What is peripheral arterial disease?
Peripheral arterial disease is a common disorder of the blood vessels in which plaque builds up in the arteries that carry blood to your brain, heart, other organs, and limbs, reducing blood flow and therefore oxygen delivery to these areas.
Peripheral arterial disease may also be called peripheral artery disease or PAD.
What causes peripheral arterial disease?
Peripheral arterial disease is usually caused by atherosclerosis which is a process during which fats and other substances in the blood (such as calcium, dead cells, and platelets) form a fatty deposit called a plaque, narrowing and hardening the artery and restricting blood flow.
Other less common causes of peripheral arterial disease include inflammation of the blood vessels, limb injury, deformities, or a history of radiation exposure.
The condition usually affects most arteries throughout the body, including the heart. When it affects the arteries supplying blood to the legs, it is called peripheral arterial disease.
People more at risk of peripheral arterial disease include those:
- Over the age of 65
- Over the age of 50 with a history of diabetes or smoking
- Under the age of 50 who are obese or have high blood pressure
- High cholesterol
- A family history of peripheral arterial disease, heart disease, or stroke
- High levels of homocysteine, which is a component of protein that helps build and maintain tissue.
What are the symptoms of peripheral arterial disease?
Symptoms of Peripheral Arterial Disease reflect the decrease in blood flow and therefore the lack of oxygen delivery to affected areas of your body. People with mild disease may have no symptoms but others may experience:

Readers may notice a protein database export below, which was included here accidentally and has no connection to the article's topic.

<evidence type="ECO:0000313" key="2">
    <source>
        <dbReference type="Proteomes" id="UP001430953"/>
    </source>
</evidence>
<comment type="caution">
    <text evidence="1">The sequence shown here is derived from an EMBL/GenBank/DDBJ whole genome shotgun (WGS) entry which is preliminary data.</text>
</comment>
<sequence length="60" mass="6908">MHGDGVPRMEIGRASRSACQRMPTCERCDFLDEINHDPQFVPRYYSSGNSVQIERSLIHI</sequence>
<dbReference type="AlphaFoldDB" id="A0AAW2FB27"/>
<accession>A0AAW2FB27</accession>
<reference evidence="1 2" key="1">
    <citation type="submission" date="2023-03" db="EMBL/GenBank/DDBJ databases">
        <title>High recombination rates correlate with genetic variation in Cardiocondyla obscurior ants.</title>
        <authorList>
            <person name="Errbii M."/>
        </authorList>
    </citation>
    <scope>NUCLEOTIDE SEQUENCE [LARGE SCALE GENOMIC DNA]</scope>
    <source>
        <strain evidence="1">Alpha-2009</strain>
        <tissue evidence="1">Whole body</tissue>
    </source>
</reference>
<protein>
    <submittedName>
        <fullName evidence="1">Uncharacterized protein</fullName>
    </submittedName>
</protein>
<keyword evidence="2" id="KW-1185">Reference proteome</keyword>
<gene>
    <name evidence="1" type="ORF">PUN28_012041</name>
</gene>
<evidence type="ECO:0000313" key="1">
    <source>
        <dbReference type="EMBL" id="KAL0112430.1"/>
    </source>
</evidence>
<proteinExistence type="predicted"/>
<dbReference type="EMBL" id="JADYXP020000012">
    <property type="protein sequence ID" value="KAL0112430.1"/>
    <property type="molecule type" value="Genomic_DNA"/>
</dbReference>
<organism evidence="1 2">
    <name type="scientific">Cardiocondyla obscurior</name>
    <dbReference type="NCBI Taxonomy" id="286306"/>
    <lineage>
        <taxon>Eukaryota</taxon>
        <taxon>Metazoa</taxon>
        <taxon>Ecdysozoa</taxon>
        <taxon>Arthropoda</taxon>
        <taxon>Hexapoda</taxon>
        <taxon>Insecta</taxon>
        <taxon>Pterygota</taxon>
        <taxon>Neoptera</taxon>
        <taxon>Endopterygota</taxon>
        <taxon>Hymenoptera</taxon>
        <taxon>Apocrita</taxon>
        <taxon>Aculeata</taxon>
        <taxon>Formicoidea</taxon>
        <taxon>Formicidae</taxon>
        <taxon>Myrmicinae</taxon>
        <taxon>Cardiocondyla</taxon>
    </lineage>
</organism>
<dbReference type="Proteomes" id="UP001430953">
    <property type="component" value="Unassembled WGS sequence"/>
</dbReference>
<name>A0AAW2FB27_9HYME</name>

- Leg pain or cramping while walking (this is called claudication) or doing other types of physical activity such as climbing stairs, but this tends to disappear with rest. The location of the pain depends on the artery affected but calf pain is the most common location. The severity of the pain varies from mild discomfort to debilitating pain. Pain can be so severe it restricts people from doing any physical activity
- Discoloration of the legs
- Erectile dysfunction in men
- Hair loss or a slowing of hair growth on the feet and legs
- Numbness or weakness in the legs
- One side of the lower leg or foot feels colder than the other
- Poor healing of wounds or cuts on your legs, feet, or toes
- A shiny look to the legs
- Slower toenail growth
- A weak pulse or no pulse in the legs or feet.
As the condition progresses, pain may occur during rest or when lying down and be intense enough to disrupt sleep. If left untreated, infections or skin injuries may progress and cause tissue death (gangrene), sometimes requiring amputation of the affected limb. A person’s risk of having a stroke or a heart attack is also increased.
How is peripheral arterial disease diagnosed?
See a doctor if you develop leg pain, numbness or other problems when walking. Your doctor will perform a physical examination, listen to the pulses in your feet and legs, and conduct further tests if necessary, before making a diagnosis.
How is peripheral arterial disease treated?
Lifestyle changes, such as stopping smoking, exercising, and eating a healthy diet will help reduce the risk of peripheral arterial disease from developing. Treating conditions, such as diabetes, high cholesterol, and high blood pressure also lowers risk.
Because the condition is likely to be a sign of more widespread accumulation of fatty deposits in the arteries, treatments aim to treat the whole body, not just the areas with symptoms and may include:
- Cholesterol-lowering drugs
- Anti-platelet agents
- Surgery, such as bypass grafting, angioplasty, and stent placement
- Atherectomy, which is a procedure that removes plaque buildup from an artery.